The Theories Of Trade
Upcoming SlideShare
Loading in...5
×
 

The Theories Of Trade

on

  • 3,679 views

 

Statistics

Views

Total Views
3,679
Views on SlideShare
3,679
Embed Views
0

Actions

Likes
2
Downloads
179
Comments
0

0 Embeds 0

No embeds

Accessibility

Categories

Upload Details

Uploaded via as Microsoft PowerPoint

Usage Rights

© All Rights Reserved

Report content

Flagged as inappropriate Flag as inappropriate
Flag as inappropriate

Select your reason for flagging this presentation as inappropriate.

Cancel
  • Full Name Full Name Comment goes here.
    Are you sure you want to
    Your message goes here
    Processing…
Post Comment
Edit your comment

The Theories Of Trade The Theories Of Trade Presentation Transcript

  • The Theories of Trade
  • Learning Objectives
    • To understand the traditional arguments of how and why international trade improves the welfare of all countries
    • To explore the similarities and distinctions between international trade and international investment
  • Evolution of Trade Theory
    • The Age of Mercantilism
    • Classical Trade Theory
    • Factor Proportions Trade Theory
    • International Investment and Product Cycle Theory
    • The New Trade Theory: Strategic Trade
  • Mercantilism
    • Mixed exchange through trade with accumulation of wealth
    • Conducted under authority of government
    • Demise of mercantilism inevitable
  • Classical Trade Theory
    • The Theory of Absolute Advantage
      • The ability of a country to produce a product with fewer inputs than another country
    • The Theory of Comparative Advantage
      • The notion that although a country may produce both products more cheaply than another country, it is relatively better at producing one product than the other
  • Classical Trade Theory Contributions
    • Adam Smith—Division of Labor
      • Industrial societies increase output using same labor-hours as pre-industrial society
    • David Ricardo—Comparative Advantage
      • Countries with no obvious reason for trade can specialize in production, and trade for products they do not produce
    • Gains From Trade
      • A nation can achieve consumption levels beyond what it could produce by itself
  • Factor Proportions Trade Theory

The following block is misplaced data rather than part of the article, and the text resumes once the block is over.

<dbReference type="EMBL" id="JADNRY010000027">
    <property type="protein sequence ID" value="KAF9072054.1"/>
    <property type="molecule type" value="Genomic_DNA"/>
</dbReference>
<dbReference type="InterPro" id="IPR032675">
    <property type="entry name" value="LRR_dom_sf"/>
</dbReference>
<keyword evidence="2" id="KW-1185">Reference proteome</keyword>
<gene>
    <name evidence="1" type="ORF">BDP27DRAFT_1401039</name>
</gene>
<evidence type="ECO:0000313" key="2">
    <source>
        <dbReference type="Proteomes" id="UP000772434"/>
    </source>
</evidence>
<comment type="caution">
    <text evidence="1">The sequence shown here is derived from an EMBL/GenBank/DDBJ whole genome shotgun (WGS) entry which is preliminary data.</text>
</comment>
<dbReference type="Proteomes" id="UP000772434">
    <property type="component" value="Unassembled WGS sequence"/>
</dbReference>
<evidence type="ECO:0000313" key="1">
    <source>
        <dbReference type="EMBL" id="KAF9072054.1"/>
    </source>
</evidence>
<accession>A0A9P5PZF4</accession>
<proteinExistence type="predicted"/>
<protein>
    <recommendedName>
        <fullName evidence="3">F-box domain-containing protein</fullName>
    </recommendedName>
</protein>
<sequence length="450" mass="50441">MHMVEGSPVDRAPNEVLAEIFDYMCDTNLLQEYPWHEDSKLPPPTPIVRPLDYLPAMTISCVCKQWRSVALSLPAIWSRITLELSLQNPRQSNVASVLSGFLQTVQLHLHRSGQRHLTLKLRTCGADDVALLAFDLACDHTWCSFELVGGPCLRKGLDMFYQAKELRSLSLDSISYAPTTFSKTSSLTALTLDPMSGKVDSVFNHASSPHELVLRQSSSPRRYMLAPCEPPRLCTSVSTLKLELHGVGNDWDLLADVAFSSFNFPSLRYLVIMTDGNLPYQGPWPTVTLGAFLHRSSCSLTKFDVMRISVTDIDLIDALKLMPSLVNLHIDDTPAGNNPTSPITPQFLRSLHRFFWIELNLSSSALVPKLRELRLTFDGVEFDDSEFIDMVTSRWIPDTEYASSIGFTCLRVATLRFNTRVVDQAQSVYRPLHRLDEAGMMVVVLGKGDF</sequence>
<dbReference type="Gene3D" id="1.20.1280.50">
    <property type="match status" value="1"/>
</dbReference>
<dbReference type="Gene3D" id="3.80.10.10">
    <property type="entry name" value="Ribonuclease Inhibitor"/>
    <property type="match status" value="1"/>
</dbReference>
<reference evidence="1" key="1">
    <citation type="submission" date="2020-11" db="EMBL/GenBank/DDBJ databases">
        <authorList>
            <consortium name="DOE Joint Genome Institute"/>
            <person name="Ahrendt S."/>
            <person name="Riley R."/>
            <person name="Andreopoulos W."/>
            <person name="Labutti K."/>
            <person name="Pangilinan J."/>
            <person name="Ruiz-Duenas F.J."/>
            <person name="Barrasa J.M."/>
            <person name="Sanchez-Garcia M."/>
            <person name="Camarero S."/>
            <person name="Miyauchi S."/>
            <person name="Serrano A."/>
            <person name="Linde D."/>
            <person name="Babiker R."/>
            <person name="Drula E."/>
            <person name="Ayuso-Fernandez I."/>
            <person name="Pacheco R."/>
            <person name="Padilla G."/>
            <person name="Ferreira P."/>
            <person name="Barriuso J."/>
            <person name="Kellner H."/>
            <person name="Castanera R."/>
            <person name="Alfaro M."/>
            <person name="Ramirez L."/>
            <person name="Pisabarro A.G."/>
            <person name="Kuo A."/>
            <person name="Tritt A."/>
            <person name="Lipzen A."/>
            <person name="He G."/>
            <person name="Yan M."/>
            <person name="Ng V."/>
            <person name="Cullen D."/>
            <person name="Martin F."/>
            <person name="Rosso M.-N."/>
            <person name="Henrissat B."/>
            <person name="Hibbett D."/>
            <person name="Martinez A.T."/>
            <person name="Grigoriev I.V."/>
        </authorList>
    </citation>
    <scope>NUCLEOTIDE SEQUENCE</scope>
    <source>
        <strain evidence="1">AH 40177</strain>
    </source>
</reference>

• Developed by Eli Heckscher
    • Expanded by Bertil Ohlin
  • Factor Proportions Trade Theory Considers Two Factors of Production
    • Labor
    • Capital
  • Factor Proportions Trade Theory
    • A country that is relatively labor abundant (capital abundant) should specialize in the production and export of that product which is relatively labor intensive (capital intensive).
  • Product Cycle Theory
    • Raymond Vernon
    • Focus on the product, not its factor proportions
    • Two technology-based premises
  • Product Cycle Theory: Vernon’s Premises
    • Technical innovations leading to new and profitable products require large quantities of capital and skilled labor
    • The product and the methods for manufacture go through three stages of maturation
  • Stages of the Product Cycle
    • The New Product
    • The Maturing Product
    • The Standardized Product
  • The Product Cycle and Trade Implications
    • Increased emphasis on technology’s impact on product cost
    • Explained international investment
    • Limitations
      • Most appropriate for technology-based products
      • Some products not easily characterized by stages of maturity
      • Most relevant to products produced through mass production
  • The New Trade Theory: Strategic Trade
    • Two New Contributions
    • Paul Krugman-How trade is altered when markets are not perfectly competitive
    • Michael Porter-Examined competitiveness of industries on a global basis
  • Strategic Trade
    • Krugman’s Economics of Scale:
    • Internal Economies of Scale
    • External Economies of Scale
  • Strategic Trade
    • Government can play a beneficial role when markets are not purely competitive
    • Theory expands to government’s role in international trade
    • Four circumstances exist that involve imperfect competition in which strategic trade may apply
  • Strategic Trade
    • The Four Circumstances Involving Imperfect Competition:
    • 1.Price
    • 2.Cost
    • 3. Repetition
    • 4.Externalities